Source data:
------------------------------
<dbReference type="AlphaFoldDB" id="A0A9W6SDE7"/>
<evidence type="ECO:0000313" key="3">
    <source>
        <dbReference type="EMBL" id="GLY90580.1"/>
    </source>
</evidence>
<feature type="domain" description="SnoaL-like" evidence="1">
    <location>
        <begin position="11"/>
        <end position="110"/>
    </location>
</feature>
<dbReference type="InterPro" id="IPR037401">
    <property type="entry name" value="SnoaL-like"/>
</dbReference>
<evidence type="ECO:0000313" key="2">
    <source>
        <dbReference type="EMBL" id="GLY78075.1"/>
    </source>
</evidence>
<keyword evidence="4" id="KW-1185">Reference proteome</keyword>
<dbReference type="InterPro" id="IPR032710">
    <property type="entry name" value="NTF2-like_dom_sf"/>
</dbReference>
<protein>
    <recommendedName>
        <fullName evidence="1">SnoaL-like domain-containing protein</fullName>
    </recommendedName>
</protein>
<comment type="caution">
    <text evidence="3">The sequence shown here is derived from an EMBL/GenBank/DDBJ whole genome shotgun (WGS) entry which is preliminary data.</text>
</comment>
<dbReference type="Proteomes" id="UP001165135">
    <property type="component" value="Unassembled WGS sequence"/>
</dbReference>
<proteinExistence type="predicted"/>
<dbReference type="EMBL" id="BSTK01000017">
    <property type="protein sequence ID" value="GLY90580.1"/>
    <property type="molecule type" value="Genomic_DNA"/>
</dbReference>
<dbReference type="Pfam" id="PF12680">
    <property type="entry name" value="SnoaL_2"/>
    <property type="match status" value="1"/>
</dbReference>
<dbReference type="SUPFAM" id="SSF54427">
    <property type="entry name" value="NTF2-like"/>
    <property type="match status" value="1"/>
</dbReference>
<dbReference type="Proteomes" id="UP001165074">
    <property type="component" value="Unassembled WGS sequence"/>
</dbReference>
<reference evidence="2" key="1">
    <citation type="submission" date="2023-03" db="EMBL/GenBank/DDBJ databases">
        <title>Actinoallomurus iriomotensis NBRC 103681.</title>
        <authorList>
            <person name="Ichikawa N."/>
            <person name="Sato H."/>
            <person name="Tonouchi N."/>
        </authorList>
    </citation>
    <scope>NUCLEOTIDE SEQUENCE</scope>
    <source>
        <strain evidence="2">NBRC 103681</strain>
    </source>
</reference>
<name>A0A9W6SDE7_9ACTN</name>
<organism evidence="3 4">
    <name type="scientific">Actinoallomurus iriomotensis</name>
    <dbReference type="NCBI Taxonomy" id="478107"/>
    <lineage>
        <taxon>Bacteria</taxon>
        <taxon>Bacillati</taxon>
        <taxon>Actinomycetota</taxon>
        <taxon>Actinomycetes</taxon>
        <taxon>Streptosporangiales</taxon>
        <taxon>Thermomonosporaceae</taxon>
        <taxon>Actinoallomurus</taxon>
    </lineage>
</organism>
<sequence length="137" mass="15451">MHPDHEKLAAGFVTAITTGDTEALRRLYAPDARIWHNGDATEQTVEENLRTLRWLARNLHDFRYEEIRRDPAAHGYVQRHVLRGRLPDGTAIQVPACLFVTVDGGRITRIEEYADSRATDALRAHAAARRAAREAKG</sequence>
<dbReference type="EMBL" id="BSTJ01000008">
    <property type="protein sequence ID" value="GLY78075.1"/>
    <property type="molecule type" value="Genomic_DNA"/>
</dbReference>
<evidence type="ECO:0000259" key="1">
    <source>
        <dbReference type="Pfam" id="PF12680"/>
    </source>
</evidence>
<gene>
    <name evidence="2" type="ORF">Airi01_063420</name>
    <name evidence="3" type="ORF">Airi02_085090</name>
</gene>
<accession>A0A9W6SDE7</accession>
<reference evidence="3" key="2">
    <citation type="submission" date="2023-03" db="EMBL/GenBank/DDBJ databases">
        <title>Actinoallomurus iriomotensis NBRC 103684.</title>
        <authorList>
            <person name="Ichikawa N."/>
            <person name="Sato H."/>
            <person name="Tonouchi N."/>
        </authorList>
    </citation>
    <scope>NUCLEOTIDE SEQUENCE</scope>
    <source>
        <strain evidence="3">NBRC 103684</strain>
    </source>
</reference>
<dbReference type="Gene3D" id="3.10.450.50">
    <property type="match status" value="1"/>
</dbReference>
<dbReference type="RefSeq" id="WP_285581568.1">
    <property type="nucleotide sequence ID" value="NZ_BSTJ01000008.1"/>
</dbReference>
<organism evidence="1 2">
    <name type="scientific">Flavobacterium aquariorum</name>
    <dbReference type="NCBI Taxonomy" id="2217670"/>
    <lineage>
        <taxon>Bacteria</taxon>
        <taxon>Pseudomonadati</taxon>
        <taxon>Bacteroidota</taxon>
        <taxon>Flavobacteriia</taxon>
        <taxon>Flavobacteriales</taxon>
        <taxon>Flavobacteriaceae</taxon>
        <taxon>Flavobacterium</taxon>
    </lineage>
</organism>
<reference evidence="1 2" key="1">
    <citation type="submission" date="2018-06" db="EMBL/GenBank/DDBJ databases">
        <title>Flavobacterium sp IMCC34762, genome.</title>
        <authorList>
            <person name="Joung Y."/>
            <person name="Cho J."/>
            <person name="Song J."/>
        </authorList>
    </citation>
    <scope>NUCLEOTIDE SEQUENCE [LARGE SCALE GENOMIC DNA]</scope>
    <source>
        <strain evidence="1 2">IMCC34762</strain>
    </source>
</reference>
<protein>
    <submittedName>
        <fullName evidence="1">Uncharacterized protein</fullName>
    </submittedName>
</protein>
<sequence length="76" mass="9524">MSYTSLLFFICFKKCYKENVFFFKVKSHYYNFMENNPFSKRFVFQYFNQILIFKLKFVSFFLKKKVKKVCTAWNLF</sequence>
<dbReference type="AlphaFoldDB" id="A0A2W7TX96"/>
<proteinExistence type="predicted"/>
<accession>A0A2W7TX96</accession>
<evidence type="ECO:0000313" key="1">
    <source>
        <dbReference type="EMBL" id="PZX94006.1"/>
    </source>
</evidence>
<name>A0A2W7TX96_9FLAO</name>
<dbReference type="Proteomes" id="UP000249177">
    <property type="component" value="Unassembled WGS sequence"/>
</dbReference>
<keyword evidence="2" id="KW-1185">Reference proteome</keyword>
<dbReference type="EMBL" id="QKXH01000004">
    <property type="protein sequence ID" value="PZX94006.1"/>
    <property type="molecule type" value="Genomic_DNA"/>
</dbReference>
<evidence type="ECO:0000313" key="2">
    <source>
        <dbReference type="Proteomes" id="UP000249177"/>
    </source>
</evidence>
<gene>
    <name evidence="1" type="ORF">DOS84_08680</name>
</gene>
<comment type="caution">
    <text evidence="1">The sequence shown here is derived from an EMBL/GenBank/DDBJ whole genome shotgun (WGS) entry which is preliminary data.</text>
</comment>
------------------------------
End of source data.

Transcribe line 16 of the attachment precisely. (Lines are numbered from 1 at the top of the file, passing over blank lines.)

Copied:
<evidence type="ECO:0000313" key="2">